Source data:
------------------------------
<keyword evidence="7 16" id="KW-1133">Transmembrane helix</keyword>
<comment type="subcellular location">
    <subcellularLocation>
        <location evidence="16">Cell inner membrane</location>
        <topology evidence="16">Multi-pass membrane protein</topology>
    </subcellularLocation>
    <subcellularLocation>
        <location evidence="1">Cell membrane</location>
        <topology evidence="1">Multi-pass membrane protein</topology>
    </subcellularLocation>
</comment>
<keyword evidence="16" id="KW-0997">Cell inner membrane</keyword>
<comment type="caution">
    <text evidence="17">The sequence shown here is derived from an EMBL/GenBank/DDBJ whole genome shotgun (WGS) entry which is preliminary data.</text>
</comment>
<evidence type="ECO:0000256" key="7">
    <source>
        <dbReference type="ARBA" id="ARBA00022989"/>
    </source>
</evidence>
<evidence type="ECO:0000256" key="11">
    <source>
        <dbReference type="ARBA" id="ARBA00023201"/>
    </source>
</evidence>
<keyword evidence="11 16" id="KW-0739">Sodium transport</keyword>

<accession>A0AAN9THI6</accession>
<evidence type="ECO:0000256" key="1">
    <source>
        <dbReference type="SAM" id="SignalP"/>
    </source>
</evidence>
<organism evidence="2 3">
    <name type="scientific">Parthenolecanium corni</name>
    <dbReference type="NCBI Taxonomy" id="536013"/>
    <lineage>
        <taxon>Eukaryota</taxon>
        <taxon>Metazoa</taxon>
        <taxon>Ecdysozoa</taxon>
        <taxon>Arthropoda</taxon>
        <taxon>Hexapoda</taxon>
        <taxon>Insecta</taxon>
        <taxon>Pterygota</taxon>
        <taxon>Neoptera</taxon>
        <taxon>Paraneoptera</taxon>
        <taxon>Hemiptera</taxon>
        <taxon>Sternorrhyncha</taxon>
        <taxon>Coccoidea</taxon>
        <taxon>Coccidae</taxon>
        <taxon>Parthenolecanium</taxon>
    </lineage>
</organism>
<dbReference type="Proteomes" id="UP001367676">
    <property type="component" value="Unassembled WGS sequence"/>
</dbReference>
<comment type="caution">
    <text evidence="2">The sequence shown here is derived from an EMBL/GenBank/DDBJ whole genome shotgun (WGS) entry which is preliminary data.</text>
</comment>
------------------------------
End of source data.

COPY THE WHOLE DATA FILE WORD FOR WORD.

<keyword evidence="7 16" id="KW-1133">Transmembrane helix</keyword>
<comment type="subcellular location">
    <subcellularLocation>
        <location evidence="16">Cell inner membrane</location>
        <topology evidence="16">Multi-pass membrane protein</topology>
    </subcellularLocation>
    <subcellularLocation>
        <location evidence="1">Cell membrane</location>
        <topology evidence="1">Multi-pass membrane protein</topology>
    </subcellularLocation>
</comment>
<keyword evidence="16" id="KW-0997">Cell inner membrane</keyword>
<comment type="caution">
    <text evidence="17">The sequence shown here is derived from an EMBL/GenBank/DDBJ whole genome shotgun (WGS) entry which is preliminary data.</text>
</comment>
<evidence type="ECO:0000256" key="7">
    <source>
        <dbReference type="ARBA" id="ARBA00022989"/>
    </source>
</evidence>
<evidence type="ECO:0000256" key="11">
    <source>
        <dbReference type="ARBA" id="ARBA00023201"/>
    </source>
</evidence>
<keyword evidence="11 16" id="KW-0739">Sodium transport</keyword>

<accession>A0AAN9THI6</accession>
<evidence type="ECO:0000256" key="1">
    <source>
        <dbReference type="SAM" id="SignalP"/>
    </source>
</evidence>
<organism evidence="2 3">
    <name type="scientific">Parthenolecanium corni</name>
    <dbReference type="NCBI Taxonomy" id="536013"/>
    <lineage>
        <taxon>Eukaryota</taxon>
        <taxon>Metazoa</taxon>
        <taxon>Ecdysozoa</taxon>
        <taxon>Arthropoda</taxon>
        <taxon>Hexapoda</taxon>
        <taxon>Insecta</taxon>
        <taxon>Pterygota</taxon>
        <taxon>Neoptera</taxon>
        <taxon>Paraneoptera</taxon>
        <taxon>Hemiptera</taxon>
        <taxon>Sternorrhyncha</taxon>
        <taxon>Coccoidea</taxon>
        <taxon>Coccidae</taxon>
        <taxon>Parthenolecanium</taxon>
    </lineage>
</organism>
<dbReference type="Proteomes" id="UP001367676">
    <property type="component" value="Unassembled WGS sequence"/>
</dbReference>
<comment type="caution">
    <text evidence="2">The sequence shown here is derived from an EMBL/GenBank/DDBJ whole genome shotgun (WGS) entry which is preliminary data.</text>
</comment>